Treatment

Treatment could be conservative or surgical. Conservative treatment is considered for patients with mild disease, and this includes wrist splinting and the use of anti-inflammatory medications (e.g., local steroid injection).3,37,43 Methylprednisolone injection was demonstrated in a randomized placebo-controlled trial to relieve symptoms and reduce the rate of surgical intervention.44 For those who fail to respond to conservative treatment or those with severe disease, carpal tunnel decompression
is recommended.36,45 It has been shown that the outcome of carpal tunnel release is comparable in those with and without electrophysiologic confirmation, which means inability to do a neurophysiologic test should not preclude surgical intervention in patients with typical symptoms and signs of the condition.46 The use of radial extracorporeal shockwaves combined with wrist splinting is evolving as a treatment modality.47 Another novel treatment modality is the injection of platelet-rich plasma to which patients have shown significant short-term improvement although the studies were limited by a small sample size.48,49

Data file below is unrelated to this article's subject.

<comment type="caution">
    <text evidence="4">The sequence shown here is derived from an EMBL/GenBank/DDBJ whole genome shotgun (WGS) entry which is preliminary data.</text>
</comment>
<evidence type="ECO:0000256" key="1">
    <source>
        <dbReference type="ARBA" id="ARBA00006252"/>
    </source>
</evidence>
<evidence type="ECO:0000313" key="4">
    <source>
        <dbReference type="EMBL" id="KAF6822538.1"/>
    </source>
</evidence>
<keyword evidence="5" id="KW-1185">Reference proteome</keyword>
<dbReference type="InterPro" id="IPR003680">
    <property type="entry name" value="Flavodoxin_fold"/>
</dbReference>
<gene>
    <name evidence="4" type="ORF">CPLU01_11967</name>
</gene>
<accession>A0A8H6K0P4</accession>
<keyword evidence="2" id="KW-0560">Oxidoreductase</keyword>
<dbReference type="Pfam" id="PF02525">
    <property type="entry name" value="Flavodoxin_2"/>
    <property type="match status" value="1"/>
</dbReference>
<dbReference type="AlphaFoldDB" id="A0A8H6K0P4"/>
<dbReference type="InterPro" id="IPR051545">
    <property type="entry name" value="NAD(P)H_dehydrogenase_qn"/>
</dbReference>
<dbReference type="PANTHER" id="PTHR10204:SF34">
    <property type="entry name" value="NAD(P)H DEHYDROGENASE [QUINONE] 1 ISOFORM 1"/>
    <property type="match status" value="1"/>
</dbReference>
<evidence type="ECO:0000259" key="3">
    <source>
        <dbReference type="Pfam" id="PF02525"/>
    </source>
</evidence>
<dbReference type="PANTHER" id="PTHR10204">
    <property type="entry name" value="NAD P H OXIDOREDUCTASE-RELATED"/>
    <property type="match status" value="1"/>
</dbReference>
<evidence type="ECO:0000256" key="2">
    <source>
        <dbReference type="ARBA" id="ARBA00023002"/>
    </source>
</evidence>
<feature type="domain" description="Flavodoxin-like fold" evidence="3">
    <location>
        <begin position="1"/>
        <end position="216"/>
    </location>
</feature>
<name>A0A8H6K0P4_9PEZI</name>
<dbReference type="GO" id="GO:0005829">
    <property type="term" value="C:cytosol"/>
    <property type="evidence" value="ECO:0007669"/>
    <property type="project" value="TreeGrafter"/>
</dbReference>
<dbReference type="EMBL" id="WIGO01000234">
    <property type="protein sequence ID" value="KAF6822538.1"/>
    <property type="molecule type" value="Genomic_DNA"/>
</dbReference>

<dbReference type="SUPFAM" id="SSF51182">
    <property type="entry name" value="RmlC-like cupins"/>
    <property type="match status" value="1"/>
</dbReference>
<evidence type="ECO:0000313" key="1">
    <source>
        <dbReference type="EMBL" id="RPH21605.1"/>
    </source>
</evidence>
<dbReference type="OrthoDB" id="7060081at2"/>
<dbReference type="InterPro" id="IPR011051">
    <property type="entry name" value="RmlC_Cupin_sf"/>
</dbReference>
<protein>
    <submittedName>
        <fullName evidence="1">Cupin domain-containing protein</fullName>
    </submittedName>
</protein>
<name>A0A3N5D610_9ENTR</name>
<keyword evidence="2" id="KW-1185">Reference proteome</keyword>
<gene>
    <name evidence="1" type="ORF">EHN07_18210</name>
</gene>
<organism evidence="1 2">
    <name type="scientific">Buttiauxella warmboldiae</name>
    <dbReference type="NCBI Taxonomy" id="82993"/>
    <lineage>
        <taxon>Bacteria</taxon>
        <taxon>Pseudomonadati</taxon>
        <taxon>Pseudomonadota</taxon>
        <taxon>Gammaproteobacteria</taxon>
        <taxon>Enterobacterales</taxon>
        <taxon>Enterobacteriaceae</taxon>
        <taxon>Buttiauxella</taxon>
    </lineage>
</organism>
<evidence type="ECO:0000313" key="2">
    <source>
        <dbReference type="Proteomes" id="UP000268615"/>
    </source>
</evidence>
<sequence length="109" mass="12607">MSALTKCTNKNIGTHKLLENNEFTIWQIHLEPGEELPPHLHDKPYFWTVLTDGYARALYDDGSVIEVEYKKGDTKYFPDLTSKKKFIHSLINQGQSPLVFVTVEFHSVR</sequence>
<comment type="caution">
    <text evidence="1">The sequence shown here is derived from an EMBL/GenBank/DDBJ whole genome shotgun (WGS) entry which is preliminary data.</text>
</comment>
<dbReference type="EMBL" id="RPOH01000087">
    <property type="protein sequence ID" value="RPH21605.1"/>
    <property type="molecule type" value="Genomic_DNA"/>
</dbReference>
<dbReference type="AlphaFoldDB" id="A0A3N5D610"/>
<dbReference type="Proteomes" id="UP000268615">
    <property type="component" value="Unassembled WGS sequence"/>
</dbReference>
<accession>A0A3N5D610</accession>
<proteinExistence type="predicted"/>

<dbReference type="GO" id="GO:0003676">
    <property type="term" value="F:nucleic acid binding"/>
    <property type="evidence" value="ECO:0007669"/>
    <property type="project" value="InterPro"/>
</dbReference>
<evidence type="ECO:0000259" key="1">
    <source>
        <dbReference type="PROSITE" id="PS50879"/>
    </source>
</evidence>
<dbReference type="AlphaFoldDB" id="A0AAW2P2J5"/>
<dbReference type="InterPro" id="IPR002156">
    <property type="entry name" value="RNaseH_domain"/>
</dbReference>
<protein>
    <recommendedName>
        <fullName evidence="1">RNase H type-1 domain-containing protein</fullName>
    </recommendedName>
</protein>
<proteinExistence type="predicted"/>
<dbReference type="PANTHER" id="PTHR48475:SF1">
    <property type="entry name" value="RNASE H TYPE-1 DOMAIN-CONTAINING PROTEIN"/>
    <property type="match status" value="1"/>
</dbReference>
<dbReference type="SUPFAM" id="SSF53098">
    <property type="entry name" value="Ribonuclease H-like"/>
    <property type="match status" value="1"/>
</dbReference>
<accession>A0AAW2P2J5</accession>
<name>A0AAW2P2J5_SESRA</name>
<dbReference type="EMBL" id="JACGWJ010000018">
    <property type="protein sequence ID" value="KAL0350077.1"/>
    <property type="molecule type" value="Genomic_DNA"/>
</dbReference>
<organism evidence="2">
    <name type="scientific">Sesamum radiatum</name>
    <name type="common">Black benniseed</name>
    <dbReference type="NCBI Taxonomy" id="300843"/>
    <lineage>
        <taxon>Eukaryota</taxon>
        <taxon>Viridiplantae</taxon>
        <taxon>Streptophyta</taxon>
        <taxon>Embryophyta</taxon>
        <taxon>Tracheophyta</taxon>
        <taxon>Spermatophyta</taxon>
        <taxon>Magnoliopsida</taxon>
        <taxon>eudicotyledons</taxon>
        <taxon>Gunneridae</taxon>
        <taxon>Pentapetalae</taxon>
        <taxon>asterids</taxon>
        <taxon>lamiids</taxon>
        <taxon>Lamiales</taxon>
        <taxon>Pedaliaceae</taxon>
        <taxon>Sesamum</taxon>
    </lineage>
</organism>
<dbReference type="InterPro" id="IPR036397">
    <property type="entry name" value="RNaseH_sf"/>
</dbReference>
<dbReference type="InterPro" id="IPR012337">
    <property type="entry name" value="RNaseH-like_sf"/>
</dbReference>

Conclusion

Dysfunctions that are characteristic of entrapment neuropathies are associated with increased load as a result of increased pressure from the compression. This compression leads to focal demyelination and remyelination but without axonal injury. It is the focal demyelination followed by slow remyelination that results in the slow nerve conduction velocity seen in these conditions because of the loss of saltatory conduction by myelin. Ischemia of the nerve also leads to reduced microcirculation with consequent perineurial edema, thickening, and fibrosis at the site of compression.

In view of the ubiquitous nature of entrapment neuropathies, understanding the underlying mechanisms could be of use in the management of the patients with any of the conditions. This review has tried to dwell on a general overview of entrapment neuropathies with a short discussion on the commonest of them; CTS. A clear understanding of the various types and the underlying mechanisms of entrapment neuropathies are invaluable in the decision-making process involved in the management of every patient with the condition.

Disclosure

The authors declared no conflicts of interest. No funding was received for this study.